Niceto Alcalá-Zamora

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Niceto Alcalá-Zamora
Niceto Alcalá Zamora, presidente de la II República Española.jpg
President of the Spanish Republic
In office
10 December 1931 – 7 April 1936
Prime MinisterManuel Azaña,
Alejandro Lerroux,
Diego Martínez Barrio,
Ricardo Samper,
Joaquín Chapaprieta,
Manuel Portela
Preceded byFrancisco Serrano
(President of the Executive Power of the Republic, 1874)
Alfonso XIII
(King of Spain, 1931)
Succeeded byManuel Azaña
Prime Minister of Spain
In office
14 April 1931 – 14 October 1931
Preceded byJuan Bautista Aznar-Cabañas
Succeeded byManuel Azaña
Minister of War
In office
7 December 1922 – 28 May 1923
MonarchAlfonso XIII
Prime MinisterManuel García Prieto
Preceded byJosé Sánchez Guerra
Succeeded byAntonio López Muñoz
Minister of Public Works
In office
1 November 1917 – 21 March 1918
MonarchAlfonso XIII
Prime MinisterManuel García Prieto
Preceded byLuis de Marichalar
Succeeded byFrancesc Cambó
Personal details
Born(1877-07-06)July 6, 1877
Priego de Cordoba, Spain
DiedFebruary 18, 1949(1949-02-18) (aged 71)
Buenos Aires, Argentina
Political partyLiberal Party
Progressive Republican Party
Spouse(s)Purificación Castillo Bidaburu
Children3 sons
3 daughters
Alma materUniversity of Granada
ProfessionLawyer, teacher
AwardsOrder of Isabella the Catholic

Niceto Alcalá-Zamora y Torres (6 July 1877 – 18 February 1949) was a Spanish lawyer and politician who served, briefly, as the first prime minister of the Second Spanish Republic, and then—from 1931 to 1936—as its president.


Early life[edit]

Alcalá-Zamora was born on 6 July 1877 in Priego de Cordoba,[1] son of Manuel Alcalá-Zamora y Caracuel and Francisca Torres y del Castillo. His mother died when Niceto was 3 years old.[1]

A lawyer by profession, from a very young age he was active in the Liberal Party. Chosen as a deputy, he quickly gained fame for his eloquent interventions in the Congress of Deputies, becoming minister of Public Works in 1917 and of War in 1922, and comprised part of the governments of concentration presided over by García Prieto. He was also Spain's representative in the League of Nations.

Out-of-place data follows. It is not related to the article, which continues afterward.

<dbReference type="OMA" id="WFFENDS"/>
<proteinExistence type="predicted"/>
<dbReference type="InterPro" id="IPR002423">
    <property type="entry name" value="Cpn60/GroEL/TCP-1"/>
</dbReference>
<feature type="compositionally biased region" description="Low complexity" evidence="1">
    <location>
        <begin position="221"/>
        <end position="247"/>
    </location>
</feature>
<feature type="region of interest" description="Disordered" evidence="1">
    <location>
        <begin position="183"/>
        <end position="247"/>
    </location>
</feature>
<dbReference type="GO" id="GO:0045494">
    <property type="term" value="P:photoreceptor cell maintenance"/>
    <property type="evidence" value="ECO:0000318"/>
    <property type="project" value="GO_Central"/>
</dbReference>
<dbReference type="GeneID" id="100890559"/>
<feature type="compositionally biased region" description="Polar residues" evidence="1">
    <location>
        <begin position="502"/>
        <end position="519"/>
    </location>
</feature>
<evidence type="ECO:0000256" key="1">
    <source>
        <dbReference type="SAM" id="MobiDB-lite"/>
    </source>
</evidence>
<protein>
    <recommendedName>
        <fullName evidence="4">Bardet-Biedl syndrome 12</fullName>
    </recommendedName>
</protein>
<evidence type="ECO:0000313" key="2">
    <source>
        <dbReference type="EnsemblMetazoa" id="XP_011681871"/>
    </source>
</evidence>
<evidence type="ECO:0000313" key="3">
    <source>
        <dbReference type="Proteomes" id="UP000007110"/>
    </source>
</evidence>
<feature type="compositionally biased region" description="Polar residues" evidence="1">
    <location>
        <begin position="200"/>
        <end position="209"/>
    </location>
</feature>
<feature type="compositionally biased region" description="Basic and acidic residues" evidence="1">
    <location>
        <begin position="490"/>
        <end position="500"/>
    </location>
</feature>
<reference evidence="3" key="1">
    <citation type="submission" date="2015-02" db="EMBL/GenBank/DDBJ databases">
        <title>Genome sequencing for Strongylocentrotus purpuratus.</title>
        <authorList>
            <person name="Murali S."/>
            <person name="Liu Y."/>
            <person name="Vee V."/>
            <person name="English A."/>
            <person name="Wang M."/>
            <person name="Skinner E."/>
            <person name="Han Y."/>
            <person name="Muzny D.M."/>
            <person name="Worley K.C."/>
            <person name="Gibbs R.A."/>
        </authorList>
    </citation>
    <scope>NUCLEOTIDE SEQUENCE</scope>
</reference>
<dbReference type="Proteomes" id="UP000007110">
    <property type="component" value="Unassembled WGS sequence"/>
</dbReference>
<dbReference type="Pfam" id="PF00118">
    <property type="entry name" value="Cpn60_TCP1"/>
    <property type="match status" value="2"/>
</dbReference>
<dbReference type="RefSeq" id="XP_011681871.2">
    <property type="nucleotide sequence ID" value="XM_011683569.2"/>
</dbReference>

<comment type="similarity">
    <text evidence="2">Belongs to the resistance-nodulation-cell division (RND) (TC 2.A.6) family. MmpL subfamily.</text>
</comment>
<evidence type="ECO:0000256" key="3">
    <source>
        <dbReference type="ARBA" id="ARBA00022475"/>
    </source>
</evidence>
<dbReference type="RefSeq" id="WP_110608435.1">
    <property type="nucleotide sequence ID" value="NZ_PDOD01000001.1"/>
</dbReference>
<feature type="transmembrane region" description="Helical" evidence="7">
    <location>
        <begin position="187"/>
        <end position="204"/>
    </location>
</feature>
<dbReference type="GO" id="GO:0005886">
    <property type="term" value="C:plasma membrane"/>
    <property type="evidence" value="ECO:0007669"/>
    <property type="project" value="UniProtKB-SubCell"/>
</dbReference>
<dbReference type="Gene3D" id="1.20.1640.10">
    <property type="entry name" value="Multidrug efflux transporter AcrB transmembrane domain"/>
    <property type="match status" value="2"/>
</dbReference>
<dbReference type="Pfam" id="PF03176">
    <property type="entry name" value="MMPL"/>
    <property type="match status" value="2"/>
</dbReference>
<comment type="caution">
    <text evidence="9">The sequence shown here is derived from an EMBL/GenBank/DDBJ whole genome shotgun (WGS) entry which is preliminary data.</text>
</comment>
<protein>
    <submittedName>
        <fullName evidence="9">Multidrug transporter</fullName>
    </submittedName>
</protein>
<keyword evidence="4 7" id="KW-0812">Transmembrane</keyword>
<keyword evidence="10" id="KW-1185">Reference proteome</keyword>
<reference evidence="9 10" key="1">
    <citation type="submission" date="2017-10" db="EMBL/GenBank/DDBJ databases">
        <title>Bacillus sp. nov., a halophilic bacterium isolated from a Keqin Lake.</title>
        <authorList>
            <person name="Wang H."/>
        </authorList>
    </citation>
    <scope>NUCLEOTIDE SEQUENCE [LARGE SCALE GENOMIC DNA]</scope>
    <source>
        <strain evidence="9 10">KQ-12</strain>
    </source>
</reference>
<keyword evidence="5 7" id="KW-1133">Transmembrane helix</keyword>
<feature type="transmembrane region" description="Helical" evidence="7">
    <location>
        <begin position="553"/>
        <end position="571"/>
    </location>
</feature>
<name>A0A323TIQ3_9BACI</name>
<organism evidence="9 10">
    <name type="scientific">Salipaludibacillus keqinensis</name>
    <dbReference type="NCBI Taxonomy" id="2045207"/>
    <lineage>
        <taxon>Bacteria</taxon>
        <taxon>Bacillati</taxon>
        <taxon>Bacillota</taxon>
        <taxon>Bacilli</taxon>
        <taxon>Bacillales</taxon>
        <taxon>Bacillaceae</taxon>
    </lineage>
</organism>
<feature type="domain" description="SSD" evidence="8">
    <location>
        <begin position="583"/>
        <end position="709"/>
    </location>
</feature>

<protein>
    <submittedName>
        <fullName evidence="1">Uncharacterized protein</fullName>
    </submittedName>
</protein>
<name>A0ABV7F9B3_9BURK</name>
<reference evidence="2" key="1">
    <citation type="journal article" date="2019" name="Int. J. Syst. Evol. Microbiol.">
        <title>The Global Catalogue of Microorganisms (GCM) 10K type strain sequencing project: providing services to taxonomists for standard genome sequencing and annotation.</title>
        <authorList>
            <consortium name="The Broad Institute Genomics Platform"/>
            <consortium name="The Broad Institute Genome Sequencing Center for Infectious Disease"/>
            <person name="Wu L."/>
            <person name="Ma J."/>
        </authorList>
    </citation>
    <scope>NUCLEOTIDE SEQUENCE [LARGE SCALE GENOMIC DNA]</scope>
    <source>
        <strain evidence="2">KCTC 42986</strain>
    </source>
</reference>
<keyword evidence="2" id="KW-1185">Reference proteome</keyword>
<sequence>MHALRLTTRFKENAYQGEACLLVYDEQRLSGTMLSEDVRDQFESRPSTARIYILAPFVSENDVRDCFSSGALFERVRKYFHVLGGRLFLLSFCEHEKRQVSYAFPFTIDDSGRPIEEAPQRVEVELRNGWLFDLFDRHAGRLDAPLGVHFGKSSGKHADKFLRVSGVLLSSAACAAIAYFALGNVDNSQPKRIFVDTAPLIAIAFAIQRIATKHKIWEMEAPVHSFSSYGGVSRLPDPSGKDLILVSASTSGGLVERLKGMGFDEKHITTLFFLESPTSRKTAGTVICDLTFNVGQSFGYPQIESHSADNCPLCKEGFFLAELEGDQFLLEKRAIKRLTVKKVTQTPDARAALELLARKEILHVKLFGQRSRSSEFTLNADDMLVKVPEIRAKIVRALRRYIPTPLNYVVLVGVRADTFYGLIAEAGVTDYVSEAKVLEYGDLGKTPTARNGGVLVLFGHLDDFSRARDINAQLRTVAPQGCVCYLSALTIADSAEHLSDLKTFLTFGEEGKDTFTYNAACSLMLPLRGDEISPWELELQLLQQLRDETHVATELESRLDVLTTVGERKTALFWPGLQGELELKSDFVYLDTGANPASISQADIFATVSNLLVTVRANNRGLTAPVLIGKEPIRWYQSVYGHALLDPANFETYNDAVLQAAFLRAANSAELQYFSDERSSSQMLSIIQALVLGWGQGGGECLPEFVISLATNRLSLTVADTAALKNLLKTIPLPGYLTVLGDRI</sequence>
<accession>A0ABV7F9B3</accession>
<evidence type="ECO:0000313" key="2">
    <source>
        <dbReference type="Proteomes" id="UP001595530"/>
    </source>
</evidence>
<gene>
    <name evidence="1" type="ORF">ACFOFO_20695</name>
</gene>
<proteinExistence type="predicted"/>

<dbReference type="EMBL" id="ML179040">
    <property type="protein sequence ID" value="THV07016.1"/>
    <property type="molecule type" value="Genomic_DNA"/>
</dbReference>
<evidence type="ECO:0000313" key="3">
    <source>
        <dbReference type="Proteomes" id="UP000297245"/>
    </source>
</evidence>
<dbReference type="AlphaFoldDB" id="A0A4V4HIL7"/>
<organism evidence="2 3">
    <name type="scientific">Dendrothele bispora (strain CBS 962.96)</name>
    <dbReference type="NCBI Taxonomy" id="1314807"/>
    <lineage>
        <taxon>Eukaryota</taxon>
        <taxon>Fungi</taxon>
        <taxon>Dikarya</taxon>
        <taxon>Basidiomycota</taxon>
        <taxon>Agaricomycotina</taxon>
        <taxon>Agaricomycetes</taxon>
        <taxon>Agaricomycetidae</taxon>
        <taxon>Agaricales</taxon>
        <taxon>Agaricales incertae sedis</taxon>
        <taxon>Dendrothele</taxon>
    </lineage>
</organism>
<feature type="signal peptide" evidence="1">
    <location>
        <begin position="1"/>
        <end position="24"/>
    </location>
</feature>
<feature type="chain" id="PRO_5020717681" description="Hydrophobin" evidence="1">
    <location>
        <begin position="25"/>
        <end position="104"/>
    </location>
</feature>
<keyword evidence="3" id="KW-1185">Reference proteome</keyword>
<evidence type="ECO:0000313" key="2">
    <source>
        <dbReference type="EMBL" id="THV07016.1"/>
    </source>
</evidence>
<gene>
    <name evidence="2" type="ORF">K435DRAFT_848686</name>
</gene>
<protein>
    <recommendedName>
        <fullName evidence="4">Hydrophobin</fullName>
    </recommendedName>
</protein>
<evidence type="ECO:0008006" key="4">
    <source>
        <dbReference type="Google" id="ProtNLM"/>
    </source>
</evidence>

During the Second Republic[edit]

Presidential Standard of Niceto Alcalá-Zamora (1931–1936)

Disappointed by the acceptance on the part of King Alfonso XIII of the coup d'état by General Miguel Primo de Rivera on 13 September 1923, Alcalá-Zamora did not collaborate with the new regime. After the departure of the dictator in 1930, he declared himself a republican in a meeting that took place on 13 April in the Apolo theatre of Valencia. He was one of the instigators of the Pact of San Sebastián. The failure of the military uprising (Revolt of Jaca) in Aragon of that same year sent him to prison, as a member of the revolutionary committee, but he left jail after the municipal elections of 12 April 1931. In these elections, although the monarchist candidates won more overall votes than the republicans did, the republicans did so well in the provincial cities that Alfonso soon abandoned power. Without waiting for a fresh election, Alcalá-Zamora put himself at the head of a revolutionary provisional government, becoming the 122nd Prime Minister, which occupied the ministries in Madrid on 14 April and which proclaimed the Second Spanish Republic.

Confirmed as Prime Minister in June, he resigned on 15 October, along with Miguel Maura, Minister of the Interior. Both men opposed the writing of articles 24 and 26 of the new Constitution; these articles consecrated the separation of Church-State and made possible the dissolution of the religious orders considered dangerous for the State. Alcalá-Zamora and Maura said that these articles injured their religious feelings as well as those of the Catholic electorates which they represented.